Originally posted on Gigaom:
Apple(s AAPL) has pushed back, for the second time, the date by which all apps submitted to the App Store must be sandboxed in OS X. While the original deadline was moved from Nov. 1, 2011, to March 1, it has now been pushed forward again to June 1. Sandboxing, a security measure that isolates applications from the rest of the systen they’re running on, has been a controversial measure because it imposes rather strict limitations on what Mac software is allowed to do that runs against long-held traditions.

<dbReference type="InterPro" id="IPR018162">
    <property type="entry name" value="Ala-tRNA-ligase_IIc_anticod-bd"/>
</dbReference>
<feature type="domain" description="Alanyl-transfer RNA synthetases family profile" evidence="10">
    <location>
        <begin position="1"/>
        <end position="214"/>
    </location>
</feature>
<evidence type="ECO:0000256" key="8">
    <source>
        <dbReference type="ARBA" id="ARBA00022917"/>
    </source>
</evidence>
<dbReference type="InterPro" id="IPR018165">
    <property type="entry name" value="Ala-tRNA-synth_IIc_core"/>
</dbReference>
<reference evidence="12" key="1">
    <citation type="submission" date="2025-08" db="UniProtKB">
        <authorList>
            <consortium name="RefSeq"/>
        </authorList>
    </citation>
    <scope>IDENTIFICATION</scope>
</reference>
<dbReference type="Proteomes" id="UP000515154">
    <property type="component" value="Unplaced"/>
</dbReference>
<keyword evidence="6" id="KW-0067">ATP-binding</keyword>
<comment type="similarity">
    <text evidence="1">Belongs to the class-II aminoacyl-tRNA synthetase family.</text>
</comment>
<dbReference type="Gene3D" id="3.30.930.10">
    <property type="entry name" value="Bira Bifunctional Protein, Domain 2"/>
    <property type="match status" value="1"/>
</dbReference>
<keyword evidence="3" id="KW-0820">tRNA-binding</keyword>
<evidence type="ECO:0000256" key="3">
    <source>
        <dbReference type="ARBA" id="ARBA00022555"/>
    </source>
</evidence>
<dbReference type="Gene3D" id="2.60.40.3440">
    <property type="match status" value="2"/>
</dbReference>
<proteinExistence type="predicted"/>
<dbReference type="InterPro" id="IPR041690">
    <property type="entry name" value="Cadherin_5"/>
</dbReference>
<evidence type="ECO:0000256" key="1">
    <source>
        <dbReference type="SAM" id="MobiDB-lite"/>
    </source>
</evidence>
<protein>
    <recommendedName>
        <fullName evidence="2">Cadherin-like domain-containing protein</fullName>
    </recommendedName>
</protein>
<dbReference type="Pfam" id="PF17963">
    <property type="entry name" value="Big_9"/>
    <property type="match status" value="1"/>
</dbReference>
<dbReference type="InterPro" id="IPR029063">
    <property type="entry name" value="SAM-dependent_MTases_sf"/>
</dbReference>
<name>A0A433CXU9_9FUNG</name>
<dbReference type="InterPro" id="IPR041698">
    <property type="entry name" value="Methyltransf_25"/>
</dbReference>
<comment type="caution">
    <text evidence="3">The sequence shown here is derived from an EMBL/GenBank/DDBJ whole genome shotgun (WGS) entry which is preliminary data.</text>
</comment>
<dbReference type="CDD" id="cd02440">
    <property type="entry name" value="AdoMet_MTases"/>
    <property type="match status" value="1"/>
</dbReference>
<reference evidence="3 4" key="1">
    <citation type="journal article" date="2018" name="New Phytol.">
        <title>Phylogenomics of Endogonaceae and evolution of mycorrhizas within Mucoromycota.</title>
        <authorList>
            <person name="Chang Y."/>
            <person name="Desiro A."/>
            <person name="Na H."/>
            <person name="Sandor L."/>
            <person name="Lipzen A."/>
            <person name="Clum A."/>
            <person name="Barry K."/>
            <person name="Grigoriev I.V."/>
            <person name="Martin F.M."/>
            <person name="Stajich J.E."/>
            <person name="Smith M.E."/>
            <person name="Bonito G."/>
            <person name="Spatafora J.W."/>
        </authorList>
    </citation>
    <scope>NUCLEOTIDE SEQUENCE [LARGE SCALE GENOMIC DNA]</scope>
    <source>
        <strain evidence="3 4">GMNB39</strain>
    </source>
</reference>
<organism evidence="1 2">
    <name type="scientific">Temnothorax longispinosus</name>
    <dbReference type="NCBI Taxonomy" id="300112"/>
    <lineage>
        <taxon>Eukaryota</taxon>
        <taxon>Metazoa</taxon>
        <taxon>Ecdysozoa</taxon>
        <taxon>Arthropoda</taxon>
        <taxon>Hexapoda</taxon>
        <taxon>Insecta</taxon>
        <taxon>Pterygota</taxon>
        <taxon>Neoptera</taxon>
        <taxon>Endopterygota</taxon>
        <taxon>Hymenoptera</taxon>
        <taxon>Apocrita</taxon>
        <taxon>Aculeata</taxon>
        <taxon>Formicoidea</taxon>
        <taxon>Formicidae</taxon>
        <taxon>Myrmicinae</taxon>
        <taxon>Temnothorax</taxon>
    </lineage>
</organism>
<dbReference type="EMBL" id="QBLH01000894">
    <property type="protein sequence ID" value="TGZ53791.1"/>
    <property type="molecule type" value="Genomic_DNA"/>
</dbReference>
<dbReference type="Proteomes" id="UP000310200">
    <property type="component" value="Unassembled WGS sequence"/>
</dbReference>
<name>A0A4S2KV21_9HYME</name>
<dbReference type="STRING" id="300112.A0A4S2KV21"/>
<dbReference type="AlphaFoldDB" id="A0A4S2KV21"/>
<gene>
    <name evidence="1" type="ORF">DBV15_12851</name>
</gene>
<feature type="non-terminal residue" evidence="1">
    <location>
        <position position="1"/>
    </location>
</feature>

The delay itself has been greeted with mostly positive reactions from developers, who are thankful for the additional time to adapt to this new approach even if they are still anxious about the long-term implications. Chris Foresman wrote a great summary of sandboxing, Daniel Jalkut of Red Sweater Software covered some of the issues that face developers of Mac software, and Manton Reece, developer of Clipstart, explained why he is dropping out of the Mac App Store to avoid sandboxing entirely. Most discussion of sandboxing has focused on the security implications of the new approach. However, I think that Apple may be playing a long game here that goes far beyond incremental improvements to the security of OS X.